Retirement and Taxes: Understanding Your IRA

by | Nov 11, 2021 | General Info, Personal, Retirement | 0 comments

Retirement may be closer than you think — especially if you’re saving money now just for that purpose. An Individual Retirement Arrangement (IRA) can be a smart way to save because it provides tax incentives to help you on your path. And IRAs are easy to set up with a bank or other financial institution, a life insurance company, a mutual fund or a stockbroker.

What You Need to Know About IRAs

If you have a Traditional IRA, you may be able to deduct your contributions from your taxes. Also, the interest and dividends earned in a Traditional IRA are not taxed until you withdraw them, typically when you’re retired and in a lower tax bracket.

If you have a Roth IRA, you are subject to similar restrictions as with a Traditional IRA. However, you cannot deduct your contributions. But qualified distributions from a Roth IRA are typically tax-free. And Roth IRAs do not require withdrawals until after the death of the owner.

 A SIMPLE (Savings Incentive Match Plan for Employees) IRA or SEP (Simplified Employee Pension ) IRA can be set up for employees and employers to make contributions. These are often popular with smaller businesses. Ask your employer if one is available.

A CONTRIBUTION is the money that you put into your IRA. There are annual limits to the amount you can contribute depending on your age, income and type of IRA (see below for new 2022 limits).

A DISTRIBUTION is the amount you withdraw from your IRA. Keep in mind that you may face a 10% penalty and a tax bill if you withdraw money from your IRA before you turn 59½, unless you qualify for an exception. There are also required distributions from an IRA — in most cases, you generally must start taking withdrawals when you reach age 70½.

If you have one or more IRAs, you’ll need to let us know how much you contributed and/or withdrew during the year when we file your taxes next spring. Be sure to keep all the important paperwork related to your accounts. If you have any questions, we’ll be happy to help — just contact us here.

Retirement Plan Limits Increase for 2022

Due to cost-of-living adjustments, retirement plan contributions are increasing for tax year 2022. For example, the amount you can contribute to your 401(k) plan for 2022 will increase to $20,500, up from $19,500 for 2020 and 2021. This also includes 403(b), most 457 plans, and the federal government’s Thrift Savings Plan. The amount you can contribute to a SIMPLE retirement account increased to $14,000, up from $13,500.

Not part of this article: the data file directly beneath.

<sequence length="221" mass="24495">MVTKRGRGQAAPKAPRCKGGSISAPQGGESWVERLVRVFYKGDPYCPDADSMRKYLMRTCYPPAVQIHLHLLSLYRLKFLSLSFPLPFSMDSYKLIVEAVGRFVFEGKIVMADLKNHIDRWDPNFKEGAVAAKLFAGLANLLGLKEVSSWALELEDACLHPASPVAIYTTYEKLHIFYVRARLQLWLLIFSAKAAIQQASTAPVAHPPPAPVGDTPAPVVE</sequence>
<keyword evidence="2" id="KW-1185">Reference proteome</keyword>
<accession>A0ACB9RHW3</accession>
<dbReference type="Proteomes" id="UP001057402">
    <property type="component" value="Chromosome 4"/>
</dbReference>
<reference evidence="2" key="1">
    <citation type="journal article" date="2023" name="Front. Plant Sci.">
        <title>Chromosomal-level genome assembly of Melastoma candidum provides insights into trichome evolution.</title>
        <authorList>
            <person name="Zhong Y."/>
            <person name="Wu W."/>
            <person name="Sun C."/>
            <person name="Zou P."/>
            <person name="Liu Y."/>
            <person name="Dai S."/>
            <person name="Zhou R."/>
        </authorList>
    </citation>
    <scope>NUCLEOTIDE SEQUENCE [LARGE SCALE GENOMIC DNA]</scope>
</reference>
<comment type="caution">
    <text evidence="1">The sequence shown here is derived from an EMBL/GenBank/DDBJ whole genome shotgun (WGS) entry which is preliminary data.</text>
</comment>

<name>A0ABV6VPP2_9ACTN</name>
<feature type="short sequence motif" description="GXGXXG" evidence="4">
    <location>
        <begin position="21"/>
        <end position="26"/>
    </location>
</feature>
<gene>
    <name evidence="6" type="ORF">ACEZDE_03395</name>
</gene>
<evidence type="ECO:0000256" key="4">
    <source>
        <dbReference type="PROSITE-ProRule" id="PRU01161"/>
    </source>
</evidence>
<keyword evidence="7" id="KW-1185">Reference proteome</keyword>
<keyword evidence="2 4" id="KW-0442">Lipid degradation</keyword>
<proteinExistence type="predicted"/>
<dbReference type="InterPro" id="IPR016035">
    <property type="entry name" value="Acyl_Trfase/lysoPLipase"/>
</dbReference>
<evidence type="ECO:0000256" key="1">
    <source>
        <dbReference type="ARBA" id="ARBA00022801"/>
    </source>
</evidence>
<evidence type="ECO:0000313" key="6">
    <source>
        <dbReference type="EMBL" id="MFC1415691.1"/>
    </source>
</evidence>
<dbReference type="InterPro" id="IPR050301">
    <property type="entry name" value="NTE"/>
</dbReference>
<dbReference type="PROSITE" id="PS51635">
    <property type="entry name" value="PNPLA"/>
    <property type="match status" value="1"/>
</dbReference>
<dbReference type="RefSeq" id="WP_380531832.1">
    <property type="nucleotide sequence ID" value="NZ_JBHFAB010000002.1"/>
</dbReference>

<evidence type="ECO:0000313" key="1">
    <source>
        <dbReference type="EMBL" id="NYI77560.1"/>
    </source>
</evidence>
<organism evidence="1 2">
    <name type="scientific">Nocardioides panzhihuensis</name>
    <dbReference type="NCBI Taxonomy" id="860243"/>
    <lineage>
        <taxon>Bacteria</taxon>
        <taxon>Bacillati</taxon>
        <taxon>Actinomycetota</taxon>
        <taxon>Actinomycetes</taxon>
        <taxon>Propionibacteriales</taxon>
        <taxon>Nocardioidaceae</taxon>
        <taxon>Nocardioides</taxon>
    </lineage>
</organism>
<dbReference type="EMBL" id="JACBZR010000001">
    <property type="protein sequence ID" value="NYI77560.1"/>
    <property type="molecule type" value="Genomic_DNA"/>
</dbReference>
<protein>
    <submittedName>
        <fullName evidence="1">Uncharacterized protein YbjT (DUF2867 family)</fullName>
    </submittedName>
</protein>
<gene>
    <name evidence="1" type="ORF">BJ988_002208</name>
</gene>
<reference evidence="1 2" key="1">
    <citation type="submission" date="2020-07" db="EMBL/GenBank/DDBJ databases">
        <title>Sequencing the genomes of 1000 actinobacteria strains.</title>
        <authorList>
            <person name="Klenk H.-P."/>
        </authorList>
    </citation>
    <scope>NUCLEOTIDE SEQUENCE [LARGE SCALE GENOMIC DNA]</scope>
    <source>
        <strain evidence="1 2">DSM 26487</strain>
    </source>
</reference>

The income phase-out ranges for deductible Traditional IRA contributions are increasing for 2022:

  • For single taxpayers covered by a workplace retirement plan, the phase-out range increases to $68,000-$78,000, up from $66,000-$76,000.
  • For married couples filing jointly, if the spouse making the IRA contribution is covered by a workplace retirement plan, to $109,000-$129,000, up from $105,000-$125,000.
  • For an IRA contributor who is not covered by a workplace retirement plan and is married to someone who is covered, to $204,000-$214,000, up from $198,000-$208,000.
  • For a married individual filing a separate return who is covered by a workplace retirement plan, it remains $0-$10,000.

The income phase-out range for Roth IRA contributions is increasing:

  • For singles and heads of household, to $129,000-$144,000 up from $125,000-$140,000.
  • For married couples filing jointly, to $204,000-$214,000, up from $198,000-$208,000.
  • For a married individual filing a separate return, it remains $0-$10,000.

The income limit for the Saver’s Credit (Retirement Savings Contributions Credit) for low- and moderate-income workers is increasing:

  • To $68,000 for married couples filing jointly (up from $66,000).
  • To $51,000 for heads of household (up from $49,500).
  • To $34,000 for singles and married individuals filing separately (up from $33,000).

Know Your Contribution Limits

The limit on the amount you can contribute annually to your IRA remains unchanged at $6,000. The IRA catch-up contribution limit for those age 50+ also remains at $1,000. The catch-up contribution limit for employees age 50+ for 401(k), 403(b), most 457 plans, and the Thrift Savings Plan remains unchanged at $6,500. Therefore, those 50+ can contribute up to $27,000 starting in 2022. The catch-up contribution limit for employees age 50+ and for SIMPLE plans also remains unchanged at $3,000.

Are You Eligible for the ODC?

The Credit for Other Dependents (ODC) is a tax credit for qualifying dependents who can’t be claimed for the Child Tax Credit. The maximum credit amount is $500 for dependents who meet these conditions:

  • Age 17 or older.
  • Have individual taxpayer identification numbers or Social Security numbers.
  • Are dependent parents or other qualifying relatives you support.
  • Are living with you but are not related to you.

You can claim this credit if:

  • You claim the person as a dependent on your tax return.
  • You cannot use the dependent to claim the Child Tax Credit or Additional Child Tax Credit.
  • The dependent is a U.S. citizen, national or resident alien.

You can claim the Credit for Other Dependents in addition to the Child and Dependent Care Credit and the Earned Income Credit. Note that the credit begins to phase out, however, when your income is more than $200,000 ($400,000 for married filing jointly).

Let us know if you support other dependents in your household, and we’ll help you determine which credits apply on your next tax return.

IRS Video Tax Tip

If you have taxable income from any payer that doesn’t withhold tax for you, check out this IRS video to see if you need to make estimated tax payments.